Other earlier studies observed the correlation of MHR with hs-CRP and found it was associated with slow coronary flow events of stable angina pectoris with normal coronary arteries by angiography [43]. Other study observed that MHR positively correlates to CRP, Gensini score and SYNTAX score in patients with acute coronary syndrome. Furthermore, MHR in third tertile group is an independent predictor to cardiovascular events during hospitalization and long term follow-up [44, 45]. Meanwhile in patients with diabetes, MHR was also correlated with carotid intimal-media thickness [30] and strongly associated with coronary artery disease in type 2 DM [46].

Some limitations of this study included the small number of the samples which limited the significance of the findings. The ROC analysis to define the cut-off was still based on the cross-sectional study for piloting the study. Further study with a cohort prospective design is needed. Besides, in this study there were no other inflammation markers examined such as CRP, IL-6 and TNF-α which can be used to confirm the role of MHR in arterial stiffness.


Our findings indicate that MHR is associated with arterial stiffness in diabetic patients, irrespective of various potential confounders. A cut-off MHR ≥ 13 may predicts the CAVI ≥ 9. Future study is needed to observe the benefit of MHR measurement in the prediction of arterial stiffness in patients with diabetes.

Availability of data and materials

The data of this study may be available on reasonable request to the corresponding author.



High density lipoprotein


Monocyte-to-HDL ratio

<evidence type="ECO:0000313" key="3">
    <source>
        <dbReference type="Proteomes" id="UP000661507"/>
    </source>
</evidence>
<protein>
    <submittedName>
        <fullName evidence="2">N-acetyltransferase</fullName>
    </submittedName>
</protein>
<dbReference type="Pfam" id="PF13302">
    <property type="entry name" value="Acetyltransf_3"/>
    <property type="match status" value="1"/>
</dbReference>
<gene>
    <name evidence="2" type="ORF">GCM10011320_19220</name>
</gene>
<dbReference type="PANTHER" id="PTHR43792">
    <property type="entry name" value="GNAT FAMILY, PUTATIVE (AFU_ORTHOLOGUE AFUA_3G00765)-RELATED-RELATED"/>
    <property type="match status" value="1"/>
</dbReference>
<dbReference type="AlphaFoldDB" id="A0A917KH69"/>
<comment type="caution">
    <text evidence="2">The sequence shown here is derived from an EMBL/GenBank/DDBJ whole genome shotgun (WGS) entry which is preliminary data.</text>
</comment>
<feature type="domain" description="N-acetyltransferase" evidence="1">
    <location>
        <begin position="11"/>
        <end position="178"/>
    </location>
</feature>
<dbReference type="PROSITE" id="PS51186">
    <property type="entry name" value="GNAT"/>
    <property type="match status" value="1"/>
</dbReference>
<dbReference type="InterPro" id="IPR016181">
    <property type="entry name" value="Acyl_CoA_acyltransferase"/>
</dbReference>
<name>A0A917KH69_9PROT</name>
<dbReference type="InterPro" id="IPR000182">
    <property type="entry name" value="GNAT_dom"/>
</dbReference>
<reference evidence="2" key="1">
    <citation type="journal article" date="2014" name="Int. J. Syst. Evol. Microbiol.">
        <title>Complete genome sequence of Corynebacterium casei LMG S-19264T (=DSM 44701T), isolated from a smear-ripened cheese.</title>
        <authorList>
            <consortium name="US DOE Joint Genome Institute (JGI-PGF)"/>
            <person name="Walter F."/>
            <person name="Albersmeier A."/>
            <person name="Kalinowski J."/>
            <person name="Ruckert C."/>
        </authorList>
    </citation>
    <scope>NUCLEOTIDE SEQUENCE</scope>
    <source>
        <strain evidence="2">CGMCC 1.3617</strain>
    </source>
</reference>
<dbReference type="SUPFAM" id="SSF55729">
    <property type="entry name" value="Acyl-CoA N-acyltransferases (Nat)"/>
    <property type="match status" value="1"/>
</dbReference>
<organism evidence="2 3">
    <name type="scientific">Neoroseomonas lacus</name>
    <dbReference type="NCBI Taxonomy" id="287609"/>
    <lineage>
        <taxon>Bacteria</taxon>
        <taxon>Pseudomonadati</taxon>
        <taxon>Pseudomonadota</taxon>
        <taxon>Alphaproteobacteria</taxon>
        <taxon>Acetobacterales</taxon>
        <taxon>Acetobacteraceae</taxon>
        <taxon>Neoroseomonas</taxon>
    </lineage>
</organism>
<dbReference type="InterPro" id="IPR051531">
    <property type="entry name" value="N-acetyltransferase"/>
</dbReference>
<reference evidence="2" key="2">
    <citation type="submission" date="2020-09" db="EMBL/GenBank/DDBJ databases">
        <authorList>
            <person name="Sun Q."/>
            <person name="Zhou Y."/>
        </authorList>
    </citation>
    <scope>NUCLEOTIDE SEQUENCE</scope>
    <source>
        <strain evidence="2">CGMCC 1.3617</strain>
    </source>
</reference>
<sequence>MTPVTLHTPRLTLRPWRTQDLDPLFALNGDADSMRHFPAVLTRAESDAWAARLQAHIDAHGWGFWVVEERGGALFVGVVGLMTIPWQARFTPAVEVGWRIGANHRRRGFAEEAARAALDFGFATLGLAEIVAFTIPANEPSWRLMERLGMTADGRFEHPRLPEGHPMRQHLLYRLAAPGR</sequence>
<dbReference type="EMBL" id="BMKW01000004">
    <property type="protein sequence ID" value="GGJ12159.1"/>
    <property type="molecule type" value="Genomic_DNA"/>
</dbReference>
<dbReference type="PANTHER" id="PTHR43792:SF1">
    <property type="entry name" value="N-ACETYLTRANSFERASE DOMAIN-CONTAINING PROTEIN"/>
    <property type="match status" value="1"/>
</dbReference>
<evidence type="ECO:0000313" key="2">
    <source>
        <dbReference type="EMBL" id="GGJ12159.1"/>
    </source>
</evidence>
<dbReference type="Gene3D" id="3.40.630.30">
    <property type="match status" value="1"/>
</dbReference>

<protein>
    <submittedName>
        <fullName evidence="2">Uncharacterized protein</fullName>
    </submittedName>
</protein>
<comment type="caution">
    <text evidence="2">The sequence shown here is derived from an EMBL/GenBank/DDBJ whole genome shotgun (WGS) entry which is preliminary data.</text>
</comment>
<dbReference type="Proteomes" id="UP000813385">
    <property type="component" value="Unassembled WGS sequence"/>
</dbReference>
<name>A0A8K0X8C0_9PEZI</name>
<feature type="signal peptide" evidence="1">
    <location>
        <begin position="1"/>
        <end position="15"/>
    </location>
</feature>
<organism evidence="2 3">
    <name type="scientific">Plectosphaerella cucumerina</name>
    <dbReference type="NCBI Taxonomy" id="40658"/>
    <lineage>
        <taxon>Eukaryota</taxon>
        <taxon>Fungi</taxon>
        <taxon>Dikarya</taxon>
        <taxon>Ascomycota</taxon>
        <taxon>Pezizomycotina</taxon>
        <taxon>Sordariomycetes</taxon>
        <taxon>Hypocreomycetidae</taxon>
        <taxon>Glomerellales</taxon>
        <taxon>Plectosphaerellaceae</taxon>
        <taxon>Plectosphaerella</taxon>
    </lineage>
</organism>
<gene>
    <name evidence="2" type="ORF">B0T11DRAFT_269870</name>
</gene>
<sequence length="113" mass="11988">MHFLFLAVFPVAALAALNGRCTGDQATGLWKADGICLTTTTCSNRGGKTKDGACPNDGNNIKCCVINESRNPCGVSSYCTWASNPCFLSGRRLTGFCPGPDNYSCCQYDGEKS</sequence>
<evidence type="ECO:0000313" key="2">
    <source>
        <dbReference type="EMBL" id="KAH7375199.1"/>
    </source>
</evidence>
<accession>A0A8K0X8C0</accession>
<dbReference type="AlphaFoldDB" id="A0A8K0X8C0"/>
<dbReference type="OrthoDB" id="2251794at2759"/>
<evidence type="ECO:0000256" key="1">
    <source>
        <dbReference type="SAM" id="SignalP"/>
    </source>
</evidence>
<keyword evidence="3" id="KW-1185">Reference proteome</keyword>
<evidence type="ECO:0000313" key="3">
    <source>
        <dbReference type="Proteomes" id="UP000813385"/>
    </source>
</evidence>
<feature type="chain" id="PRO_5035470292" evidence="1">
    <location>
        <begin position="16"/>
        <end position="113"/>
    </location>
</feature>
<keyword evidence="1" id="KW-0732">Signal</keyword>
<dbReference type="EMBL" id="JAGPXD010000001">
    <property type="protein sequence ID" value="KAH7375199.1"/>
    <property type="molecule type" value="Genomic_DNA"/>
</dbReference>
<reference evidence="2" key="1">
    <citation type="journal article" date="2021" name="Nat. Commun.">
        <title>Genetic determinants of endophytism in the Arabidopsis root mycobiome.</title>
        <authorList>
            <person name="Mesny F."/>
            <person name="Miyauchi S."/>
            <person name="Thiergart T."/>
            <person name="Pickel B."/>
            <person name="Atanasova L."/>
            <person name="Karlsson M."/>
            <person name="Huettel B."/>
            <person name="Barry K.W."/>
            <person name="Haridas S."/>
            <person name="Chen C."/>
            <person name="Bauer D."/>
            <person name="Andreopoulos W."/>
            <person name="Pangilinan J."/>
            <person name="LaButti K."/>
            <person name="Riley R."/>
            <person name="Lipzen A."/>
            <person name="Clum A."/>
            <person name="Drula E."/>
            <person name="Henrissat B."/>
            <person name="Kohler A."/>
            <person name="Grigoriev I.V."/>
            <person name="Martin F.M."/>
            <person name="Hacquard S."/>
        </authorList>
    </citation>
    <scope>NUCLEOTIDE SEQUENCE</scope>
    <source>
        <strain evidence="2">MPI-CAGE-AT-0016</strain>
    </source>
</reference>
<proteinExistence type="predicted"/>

Cardio ankle vascular index


Diabetes melitus


Nitrite oxide


endothelial NO synthase


Low density lipoprotein


Ankle brachial index


estimated Glomerular filtration rate


Standard deviation


Interquartile range


Area under curve


Pulse wave velocity


Brachial ankle pulse wave velocity


Interleukin-1 beta




Monocyte chemoattractant protein-1


C-reactive protein


Tumor necrosis factor-alpha


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We would like to thank all the clinicians involved in this study at Dr. Sardjito General Hospital Yogyakarta Indonesia


This research received no external funding.

Author information




DSM participated in the design of study, performed data collection, data analysis, and wrote and edited the manuscript, NT participated in the design of study, analysis of results and manuscript review, HH participated in the design of study, interpretation of results, and manuscript review. All authors read and approved the final manuscript.

Corresponding author

Correspondence to Dyah Samti Mayasari.

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This study was approved by the Medical and Health Research Ethics Committee (MHREC) Faculty of Medicine, Public Health and Nursing, Universitas Gadjah Mada—Dr. Sardjito General Hospital, Indonesia. Each subject received the information and signed the consent to participate in accordance with principles of the Declaration of Helsinki.

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Mayasari, D.S., Taufiq, N. & Hariawan, H. Association of monocyte-to-high density lipoprotein ratio with arterial stiffness in patients with diabetes. BMC Cardiovasc Disord 21, 362 (2021).

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  • Monocyte-to-HDL ratio
  • Cardio ankle vascular index
  • Arterial stiffness
  • Inflammation biomarkers
  • Diabetes